Tuesday, November 18, 2008

County Budget Battle Enters Final Stage...Maybe

To quote the great Yogi Berra, it's like deja vu, all over again.

Walker submits a broken budget. The County Board fixes it. Walker takes it and breaks it again, in a showboat fashion. The County Board fixes it again.

It's been the same story for the past six years, with the exception of a couple years ago when Walker completely took himself out of the process by vetoing the whole budget, which the Board promptly put back into place. Interestingly enough, that was the year that the county had a $7 million surplus, which is much better than the usual midyear budget crisis that Walker's usually brings.

This year is no different. Walker presented a budget in which he tried to prostitute the County to the highest campaign donor bidder.

The County Board again took the adult position and tried to correct it as much as they could. The biggest slip up was their failure to restore the food service positions at the mental health complex. If you thought there was a high amount of injuries there last year, wait until they start serving green lunch meat and runny slop like the do at the House of Corrections after they privatized that food service.

Walker then issued his 30 vetoes, again putting the County out there for sale. If the gentle reader wishes to see the list of vetoes, and Walker's mealy-mouthed excuses for why he did them, I would refer you to the Badger Blogger, who was kind enough to provide a link. One of the more interesting and revealing ones is how quickly Walker threw his crony, Tom Nardelli, under the bus when he would have been solely accountable for giving him a 26% raise.

SIDENOTE: If Walker was truly interested in saving the County money, why hasn't he provided proof that Nardelli and Greg Gracz had signed waivers to the pension enhancers? In fact, why hasn't Walker had all the non-union employees sign the waiver? Dan Cody did some impressive homework, and found that the recent county employee that retired with a lump payment of over $800K was a non-represented employee, and also wonders why Walker and Sheriff David Clarke did not address this years ago.

Early signs look promising that most of the vetoes will be overridden by the County Board when they vote on them Wednesday afternoon, judging from the press releases they issued today. (I bet one veto they don't override is the one taking away Nardelli's raise.)

SIDENOTE II: One of the vetoes that Walker issued is to restore his plan to privatize the call center, giving the caseworker jobs to UW-Milwaukee, which pays higher than the County does. He also wants to give the phone answering jobs to IMPACT, which already runs the 211 phone line. Walker has cut that contract with IMPACT in each of his previous budgets. UW-M has already distributed job application forms to the county workers, but most of them are not eligible for the jobs (UW-M requires a Bachelor's Degree, the County requires only a high school diploma). This flies in the face of Walker's claims that they would get first dibs on the outsourced jobs.

Interestingly, there are many legal questions arising about how Walker went about doing his vetoes, including whether they are even legal, whether or not he was overstepping his authority, whether is vetoes are too vague in their meaning, and why Walker, as a County Executive, would have greater veto power than the governor.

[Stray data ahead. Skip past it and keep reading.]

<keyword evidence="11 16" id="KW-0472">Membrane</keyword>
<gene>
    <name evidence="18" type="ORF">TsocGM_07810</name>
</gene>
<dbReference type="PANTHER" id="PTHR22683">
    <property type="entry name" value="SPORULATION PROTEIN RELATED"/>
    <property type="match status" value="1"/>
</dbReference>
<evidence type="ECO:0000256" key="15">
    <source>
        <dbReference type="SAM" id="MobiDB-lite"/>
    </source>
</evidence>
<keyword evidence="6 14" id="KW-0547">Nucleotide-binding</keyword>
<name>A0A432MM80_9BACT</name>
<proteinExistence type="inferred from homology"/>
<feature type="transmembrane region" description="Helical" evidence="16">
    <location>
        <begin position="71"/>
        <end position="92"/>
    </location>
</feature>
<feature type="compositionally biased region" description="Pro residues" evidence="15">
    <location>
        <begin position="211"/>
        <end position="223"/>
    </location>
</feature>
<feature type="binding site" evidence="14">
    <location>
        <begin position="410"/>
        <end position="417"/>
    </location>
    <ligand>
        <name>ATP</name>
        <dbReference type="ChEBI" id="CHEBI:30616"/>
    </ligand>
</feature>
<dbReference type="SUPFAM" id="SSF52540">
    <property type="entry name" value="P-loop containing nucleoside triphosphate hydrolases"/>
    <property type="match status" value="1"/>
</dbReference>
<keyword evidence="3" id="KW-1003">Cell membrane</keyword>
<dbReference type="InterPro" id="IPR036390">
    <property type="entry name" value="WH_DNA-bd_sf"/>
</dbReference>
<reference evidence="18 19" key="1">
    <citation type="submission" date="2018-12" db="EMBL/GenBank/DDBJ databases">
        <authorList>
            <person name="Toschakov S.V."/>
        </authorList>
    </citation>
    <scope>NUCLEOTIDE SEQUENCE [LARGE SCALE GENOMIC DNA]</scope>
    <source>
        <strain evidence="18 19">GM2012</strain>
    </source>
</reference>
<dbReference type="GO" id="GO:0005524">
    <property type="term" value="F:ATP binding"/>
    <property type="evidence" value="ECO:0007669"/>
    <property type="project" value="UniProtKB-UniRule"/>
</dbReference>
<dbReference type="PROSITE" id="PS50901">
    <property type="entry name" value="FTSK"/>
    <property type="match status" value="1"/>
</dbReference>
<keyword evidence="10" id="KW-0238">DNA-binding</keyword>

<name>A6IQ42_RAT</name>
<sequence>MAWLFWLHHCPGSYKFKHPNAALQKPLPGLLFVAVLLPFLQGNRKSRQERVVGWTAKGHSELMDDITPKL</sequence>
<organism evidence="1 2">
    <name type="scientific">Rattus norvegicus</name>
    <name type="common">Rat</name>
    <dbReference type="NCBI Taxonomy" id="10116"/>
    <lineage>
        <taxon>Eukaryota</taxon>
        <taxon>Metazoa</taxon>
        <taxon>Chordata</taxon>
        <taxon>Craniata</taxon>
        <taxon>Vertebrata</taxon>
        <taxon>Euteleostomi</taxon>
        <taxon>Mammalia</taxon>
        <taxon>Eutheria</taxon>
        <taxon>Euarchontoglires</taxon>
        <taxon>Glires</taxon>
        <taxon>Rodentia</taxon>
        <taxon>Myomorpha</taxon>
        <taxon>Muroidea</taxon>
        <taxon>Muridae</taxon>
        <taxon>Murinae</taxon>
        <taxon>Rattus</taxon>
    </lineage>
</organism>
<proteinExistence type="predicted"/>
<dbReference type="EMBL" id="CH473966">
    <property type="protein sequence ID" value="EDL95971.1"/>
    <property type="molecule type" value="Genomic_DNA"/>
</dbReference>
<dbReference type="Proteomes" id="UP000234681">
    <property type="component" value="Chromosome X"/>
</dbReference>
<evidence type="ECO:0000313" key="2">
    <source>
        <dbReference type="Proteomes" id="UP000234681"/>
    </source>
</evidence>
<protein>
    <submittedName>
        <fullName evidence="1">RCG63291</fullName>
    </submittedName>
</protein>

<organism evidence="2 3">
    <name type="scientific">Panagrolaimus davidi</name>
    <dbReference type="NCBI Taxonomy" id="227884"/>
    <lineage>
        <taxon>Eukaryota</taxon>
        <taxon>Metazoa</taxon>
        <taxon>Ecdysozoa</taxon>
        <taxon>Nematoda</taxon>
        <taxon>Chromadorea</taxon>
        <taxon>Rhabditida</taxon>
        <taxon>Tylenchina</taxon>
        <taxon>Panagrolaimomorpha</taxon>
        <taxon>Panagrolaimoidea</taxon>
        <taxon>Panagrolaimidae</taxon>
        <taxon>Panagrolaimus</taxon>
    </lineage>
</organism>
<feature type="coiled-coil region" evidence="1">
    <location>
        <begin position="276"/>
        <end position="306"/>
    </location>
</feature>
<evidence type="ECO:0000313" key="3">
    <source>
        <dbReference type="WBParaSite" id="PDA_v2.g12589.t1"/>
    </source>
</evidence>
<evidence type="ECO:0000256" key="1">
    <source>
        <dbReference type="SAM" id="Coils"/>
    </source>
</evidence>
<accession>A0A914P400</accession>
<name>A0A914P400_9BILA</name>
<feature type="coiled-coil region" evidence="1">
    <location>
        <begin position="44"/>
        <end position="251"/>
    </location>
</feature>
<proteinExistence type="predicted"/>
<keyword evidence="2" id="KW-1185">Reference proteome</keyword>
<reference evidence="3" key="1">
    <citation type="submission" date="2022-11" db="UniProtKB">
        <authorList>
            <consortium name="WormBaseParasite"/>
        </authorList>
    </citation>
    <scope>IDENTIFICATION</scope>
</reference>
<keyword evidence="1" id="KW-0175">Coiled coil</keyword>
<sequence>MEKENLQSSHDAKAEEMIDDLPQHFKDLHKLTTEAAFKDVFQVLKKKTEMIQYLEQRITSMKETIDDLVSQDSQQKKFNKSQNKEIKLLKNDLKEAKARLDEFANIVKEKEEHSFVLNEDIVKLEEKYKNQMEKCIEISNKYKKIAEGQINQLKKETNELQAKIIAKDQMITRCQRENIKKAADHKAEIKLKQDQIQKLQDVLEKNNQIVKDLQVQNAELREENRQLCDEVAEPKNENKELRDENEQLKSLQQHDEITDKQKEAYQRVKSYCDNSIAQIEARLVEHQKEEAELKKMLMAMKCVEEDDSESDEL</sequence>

SIDENOTE III: I noticed an interesting turn of events in the articles that the Milwaukee Journal Sentinel has run. On November 16th, the paper has this to say:
Walker said he'll attempt to resurrect as much of his outsourcing as possible and do what he can to persuade supervisors to switch sides before veto override votes Wednesday. He's planning to issue the vetoes late today.

On instances where the board does override his vetoes or he can't restore his original privatization language, he'll initiate discussions to find out whether there's room for compromises that could be implemented by midyear.

He wants to convene talks with County Board Chairman Lee Holloway, Supervisor Elizabeth M. Coggs and others by January to find out if there are ways to modify privatization efforts the board successfully keeps out of the budget, he said.


Walker said he also wants to meet with supervisors to attempt a compromise to revive a $500,000 study on privatizing operation of Mitchell International Airport. The board cut that from the budget.
On November 17th, the paper reports that Walker held another one of his showboating press conferences to announce his Frankenstein/Vanna White vetoes.

In the story that was put online tonight, Walker has this to say:
Walker said he wasn't lobbying supervisors to sustain his vetoes because he feared that strategy could backfire. He also said he was avoiding any provocative commentary in hopes that supervisors will go along with him on several privatization moves.
Did you follow that? First he says that he wants to talk to the Board and then he grandstands to announce his vetoes. Then he goes completely hypocritical and says he doesn't want to lobby the board or do anything provocative for fear of a backlash. And this guy thinks people aren't going to notice?

The truth is more likely he's afraid of drawing too much attention to his vetoes. He is probably hoping that no one, especially not the County Supervisors, will look at them too closely and notice how wrong-headed they are, or that they are legally questionable.

Unfortunately for him, most members of the Board are already onto his weaselly ways, and are prepared to do the right thing. I hope.

No comments:

Post a Comment